2

I assume the first part, up to But how exactly does it happen? defines and explains your question, and then you show what you think about it so far? It looks like the point where it goes wrong is about what the inductor does. There is nothing about "split-second" and relativistic, it behaves in a pretty symmetric way to the capacitor. It's "dynamic" ...

1

As the voltage between the capacitor's plates decreases, so should the current flowing through the circuit. I don't follow your reasoning here. Recall that, for an ideal capacitor, we have: $$i_C = C\frac{dv_C}{dt}$$ In words, the current through the capacitor is proportional to the rate of change of the voltage across, not the instantaneous value ...

1

You should write down all the equations of you LC circuit and that may help. The short answer is that when you close the switch and let current flow out of the capacitor, it can't flow right away because the rapidly changing current sets up an opposing voltage in the inductor. V = L di/dt And so the current increases slowly, reaching a maximum (as you ...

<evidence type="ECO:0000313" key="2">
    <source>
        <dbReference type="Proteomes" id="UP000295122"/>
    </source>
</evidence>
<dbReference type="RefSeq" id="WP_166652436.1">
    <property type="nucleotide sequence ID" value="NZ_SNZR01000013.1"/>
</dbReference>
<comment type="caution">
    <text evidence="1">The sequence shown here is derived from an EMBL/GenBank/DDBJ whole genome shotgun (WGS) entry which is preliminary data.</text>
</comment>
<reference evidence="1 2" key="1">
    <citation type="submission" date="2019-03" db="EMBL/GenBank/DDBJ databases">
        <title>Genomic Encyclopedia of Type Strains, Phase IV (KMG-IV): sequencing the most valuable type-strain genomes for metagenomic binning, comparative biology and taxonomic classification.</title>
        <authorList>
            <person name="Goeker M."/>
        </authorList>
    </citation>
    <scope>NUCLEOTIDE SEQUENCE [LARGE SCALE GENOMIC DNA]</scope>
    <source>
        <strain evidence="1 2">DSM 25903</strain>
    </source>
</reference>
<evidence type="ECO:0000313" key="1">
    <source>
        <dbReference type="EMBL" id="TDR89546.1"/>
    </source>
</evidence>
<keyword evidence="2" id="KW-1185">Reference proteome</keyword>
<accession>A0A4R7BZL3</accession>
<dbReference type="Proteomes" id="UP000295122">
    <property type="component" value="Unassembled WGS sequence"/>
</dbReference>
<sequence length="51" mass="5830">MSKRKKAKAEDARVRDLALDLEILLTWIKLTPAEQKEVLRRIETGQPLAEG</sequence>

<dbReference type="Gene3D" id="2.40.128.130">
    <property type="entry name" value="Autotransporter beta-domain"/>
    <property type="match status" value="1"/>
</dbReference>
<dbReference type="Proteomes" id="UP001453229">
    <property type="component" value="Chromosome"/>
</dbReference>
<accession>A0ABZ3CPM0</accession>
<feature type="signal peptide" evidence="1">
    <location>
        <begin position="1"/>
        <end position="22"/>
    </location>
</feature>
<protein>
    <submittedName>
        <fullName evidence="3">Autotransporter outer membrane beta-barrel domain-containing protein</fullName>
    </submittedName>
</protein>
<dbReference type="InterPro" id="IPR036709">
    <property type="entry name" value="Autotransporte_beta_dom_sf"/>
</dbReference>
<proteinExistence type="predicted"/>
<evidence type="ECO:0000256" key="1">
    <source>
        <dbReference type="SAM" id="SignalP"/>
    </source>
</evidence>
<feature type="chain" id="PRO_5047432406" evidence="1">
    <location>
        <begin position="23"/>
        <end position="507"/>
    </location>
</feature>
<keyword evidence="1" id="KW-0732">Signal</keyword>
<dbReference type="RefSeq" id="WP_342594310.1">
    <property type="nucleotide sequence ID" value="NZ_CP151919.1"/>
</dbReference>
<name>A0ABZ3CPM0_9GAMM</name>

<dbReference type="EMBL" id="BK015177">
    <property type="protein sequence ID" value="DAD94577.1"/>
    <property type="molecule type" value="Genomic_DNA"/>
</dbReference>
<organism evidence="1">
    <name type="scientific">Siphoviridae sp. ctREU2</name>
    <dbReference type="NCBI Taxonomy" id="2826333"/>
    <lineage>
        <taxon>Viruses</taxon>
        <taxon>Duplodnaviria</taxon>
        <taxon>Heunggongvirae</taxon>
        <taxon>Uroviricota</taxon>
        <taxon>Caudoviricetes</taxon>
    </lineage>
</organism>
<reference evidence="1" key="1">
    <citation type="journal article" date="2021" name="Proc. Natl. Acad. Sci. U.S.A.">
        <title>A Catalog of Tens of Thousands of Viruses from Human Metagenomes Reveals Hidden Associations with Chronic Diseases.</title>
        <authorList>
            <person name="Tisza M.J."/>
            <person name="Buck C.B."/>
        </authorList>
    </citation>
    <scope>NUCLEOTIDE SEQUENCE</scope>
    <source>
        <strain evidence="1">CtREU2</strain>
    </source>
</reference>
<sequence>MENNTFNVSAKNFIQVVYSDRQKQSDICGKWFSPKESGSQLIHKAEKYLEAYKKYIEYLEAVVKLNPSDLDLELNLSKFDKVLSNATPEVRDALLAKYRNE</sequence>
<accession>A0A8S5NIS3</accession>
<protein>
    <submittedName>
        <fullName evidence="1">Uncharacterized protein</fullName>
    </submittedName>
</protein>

1

$\def\ddt{\frac{d}{dt}}\def\l\{\left}\def\r{\right}\def\rmS{S}$The network is over-idealized. Any inductor currents $i_1$, $i_2$ with $i_1+i_2 = \frac{e}{R}$ are possible at steady state. If you are given initial currents $i_1(0),i_2(0)$ then current over time results with $i_\rmS:=i_1+i_2$ from \begin{align} \ddt i_1(t) &= \frac1{L_1}\l(e - R\cdot ...